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Gledhill, Dwight Kuehl

Sedimentary basins can contain close to 20% by volume pore fluids that are commonly classified as brines. These fluids can become undersaturated with respect to calcite as a result of processes such as migration, dispersive mixing, or anthropogenic injection of CO2. This study measured calcite solubility and dissolution rates in geologically relevant Na-Ca-Mg-Cl synthetic brines (35 to 200 g L-1 TDS). In brines < 50 g L-1 TDS, the EQPITZER calculated calcium carbonate ion activity product (IAP) at steady-state was in reasonable agreement (±10%) with the thermodynamic solubility constant for calcite (Kc). However, the IAP systematically exceeded Kc in more concentrated brines. The deviation was strongly correlated with calcium concentration and also was observed in magnesium-free solutions. This is interpreted as an uncertainty in the carbonate ion activity coefficient, and minor adjustment in stoichiometric association constants (K*M2+CO30) for the CaCO30 or MgCo30 ion pairs would correct for the error. The dissolution rate dependency on brine composition, pCO2 (0.1 to 1 bar), and temperature (25.0 to 82.5 °C) was modeled using the empirical rate equation ()nkRΩ−=1 where R is the rate, k and n are empirical fitting terms, and Ω the degree of disequilibrium with respect to calcite. When Ω was defined relative to an apparent kinetic solubility, n could be assumed first-order over the range of Ω investigated (Ω = 0.2 to 1.0). Rates increased with increasing pCO2 as did the sensitivity to brine concentration. At 0.1 bar, rates were nearly independent of concentration (k = 13.0 ±2.0 x 10-3 moles m-1 hr-1). However, at higher CO2 partial pressures rates became composition dependent and the rate constant, k, was shown to be a function of temperature, pCO2, ionic strength, and calcium and magnesium activity. The rate constant (k) can be estimated from a multiple regression (MR) model of the form k = B0 + B1(T) + B2(pCo2) + B4(aCa2+) + B5(aMg2+). A relatively high activation energy (Ea = 20 kJ mol-1) was measured, along with a stirring rate independence suggesting the dissolution is dominated by surface controlled processes at saturation states Ω > 0.2 in these calcium-rich brines. These findings offer important implications to reaction-transport models in carbonate-bearing saline reservoirs.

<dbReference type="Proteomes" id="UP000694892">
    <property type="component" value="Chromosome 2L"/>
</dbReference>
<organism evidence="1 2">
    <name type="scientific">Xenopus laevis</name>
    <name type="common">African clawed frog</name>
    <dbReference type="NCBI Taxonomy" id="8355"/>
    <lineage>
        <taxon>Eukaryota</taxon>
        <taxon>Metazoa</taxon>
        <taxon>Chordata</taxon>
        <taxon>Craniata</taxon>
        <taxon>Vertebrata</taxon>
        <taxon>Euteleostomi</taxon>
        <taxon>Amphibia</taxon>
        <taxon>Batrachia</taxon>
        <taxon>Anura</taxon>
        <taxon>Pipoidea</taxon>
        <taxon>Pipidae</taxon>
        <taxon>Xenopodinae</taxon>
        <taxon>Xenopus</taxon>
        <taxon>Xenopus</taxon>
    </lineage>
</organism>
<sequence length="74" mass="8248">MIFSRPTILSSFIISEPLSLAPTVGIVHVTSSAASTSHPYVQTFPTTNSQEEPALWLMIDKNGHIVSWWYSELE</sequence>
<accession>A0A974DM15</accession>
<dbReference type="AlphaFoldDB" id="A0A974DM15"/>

Australian Zn-Pb-Ag Ore-Forming Systems: A Review and Analysis, 2006,
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Huston David L. , Stevens Barney, Southgate Peter N. , Muhling Peter, Wyborn Lesley,